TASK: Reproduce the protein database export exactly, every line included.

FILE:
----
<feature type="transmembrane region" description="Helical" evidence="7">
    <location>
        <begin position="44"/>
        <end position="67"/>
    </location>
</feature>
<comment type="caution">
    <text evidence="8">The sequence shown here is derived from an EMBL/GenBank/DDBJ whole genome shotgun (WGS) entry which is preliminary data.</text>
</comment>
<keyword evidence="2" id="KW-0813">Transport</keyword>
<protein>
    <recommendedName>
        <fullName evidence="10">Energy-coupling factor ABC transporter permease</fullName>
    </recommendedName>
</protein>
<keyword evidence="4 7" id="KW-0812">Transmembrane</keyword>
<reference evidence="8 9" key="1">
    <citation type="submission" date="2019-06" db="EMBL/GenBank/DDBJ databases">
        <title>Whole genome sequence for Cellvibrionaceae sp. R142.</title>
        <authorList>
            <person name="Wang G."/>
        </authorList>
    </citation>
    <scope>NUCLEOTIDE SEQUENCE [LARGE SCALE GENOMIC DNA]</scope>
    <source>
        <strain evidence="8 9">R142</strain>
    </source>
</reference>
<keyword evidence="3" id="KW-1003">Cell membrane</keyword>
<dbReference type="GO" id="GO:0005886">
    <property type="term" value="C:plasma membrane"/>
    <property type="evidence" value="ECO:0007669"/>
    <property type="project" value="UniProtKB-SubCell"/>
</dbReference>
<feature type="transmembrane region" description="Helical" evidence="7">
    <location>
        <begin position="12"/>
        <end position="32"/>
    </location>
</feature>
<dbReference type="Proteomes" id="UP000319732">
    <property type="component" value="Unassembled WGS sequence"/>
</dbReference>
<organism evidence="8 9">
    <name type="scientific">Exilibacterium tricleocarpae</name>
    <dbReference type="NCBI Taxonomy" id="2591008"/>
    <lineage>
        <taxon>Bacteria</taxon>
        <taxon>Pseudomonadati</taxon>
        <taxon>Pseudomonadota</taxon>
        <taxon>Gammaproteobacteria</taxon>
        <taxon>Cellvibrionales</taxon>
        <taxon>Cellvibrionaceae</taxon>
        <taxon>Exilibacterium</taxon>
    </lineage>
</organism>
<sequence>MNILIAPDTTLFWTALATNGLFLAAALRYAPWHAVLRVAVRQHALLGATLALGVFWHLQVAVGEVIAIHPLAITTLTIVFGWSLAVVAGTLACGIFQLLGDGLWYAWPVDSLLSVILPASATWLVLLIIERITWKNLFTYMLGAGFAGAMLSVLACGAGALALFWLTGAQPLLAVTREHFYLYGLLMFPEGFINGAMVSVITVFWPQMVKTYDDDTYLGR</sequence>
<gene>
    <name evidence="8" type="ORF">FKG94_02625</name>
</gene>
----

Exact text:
<feature type="transmembrane region" description="Helical" evidence="7">
    <location>
        <begin position="44"/>
        <end position="67"/>
    </location>
</feature>
<comment type="caution">
    <text evidence="8">The sequence shown here is derived from an EMBL/GenBank/DDBJ whole genome shotgun (WGS) entry which is preliminary data.</text>
</comment>
<keyword evidence="2" id="KW-0813">Transport</keyword>
<protein>
    <recommendedName>
        <fullName evidence="10">Energy-coupling factor ABC transporter permease</fullName>
    </recommendedName>
</protein>
<keyword evidence="4 7" id="KW-0812">Transmembrane</keyword>
<reference evidence="8 9" key="1">
    <citation type="submission" date="2019-06" db="EMBL/GenBank/DDBJ databases">
        <title>Whole genome sequence for Cellvibrionaceae sp. R142.</title>
        <authorList>
            <person name="Wang G."/>
        </authorList>
    </citation>
    <scope>NUCLEOTIDE SEQUENCE [LARGE SCALE GENOMIC DNA]</scope>
    <source>
        <strain evidence="8 9">R142</strain>
    </source>
</reference>
<keyword evidence="3" id="KW-1003">Cell membrane</keyword>
<dbReference type="GO" id="GO:0005886">
    <property type="term" value="C:plasma membrane"/>
    <property type="evidence" value="ECO:0007669"/>
    <property type="project" value="UniProtKB-SubCell"/>
</dbReference>
<feature type="transmembrane region" description="Helical" evidence="7">
    <location>
        <begin position="12"/>
        <end position="32"/>
    </location>
</feature>
<dbReference type="Proteomes" id="UP000319732">
    <property type="component" value="Unassembled WGS sequence"/>
</dbReference>
<organism evidence="8 9">
    <name type="scientific">Exilibacterium tricleocarpae</name>
    <dbReference type="NCBI Taxonomy" id="2591008"/>
    <lineage>
        <taxon>Bacteria</taxon>
        <taxon>Pseudomonadati</taxon>
        <taxon>Pseudomonadota</taxon>
        <taxon>Gammaproteobacteria</taxon>
        <taxon>Cellvibrionales</taxon>
        <taxon>Cellvibrionaceae</taxon>
        <taxon>Exilibacterium</taxon>
    </lineage>
</organism>
<sequence>MNILIAPDTTLFWTALATNGLFLAAALRYAPWHAVLRVAVRQHALLGATLALGVFWHLQVAVGEVIAIHPLAITTLTIVFGWSLAVVAGTLACGIFQLLGDGLWYAWPVDSLLSVILPASATWLVLLIIERITWKNLFTYMLGAGFAGAMLSVLACGAGALALFWLTGAQPLLAVTREHFYLYGLLMFPEGFINGAMVSVITVFWPQMVKTYDDDTYLGR</sequence>
<gene>
    <name evidence="8" type="ORF">FKG94_02625</name>
</gene>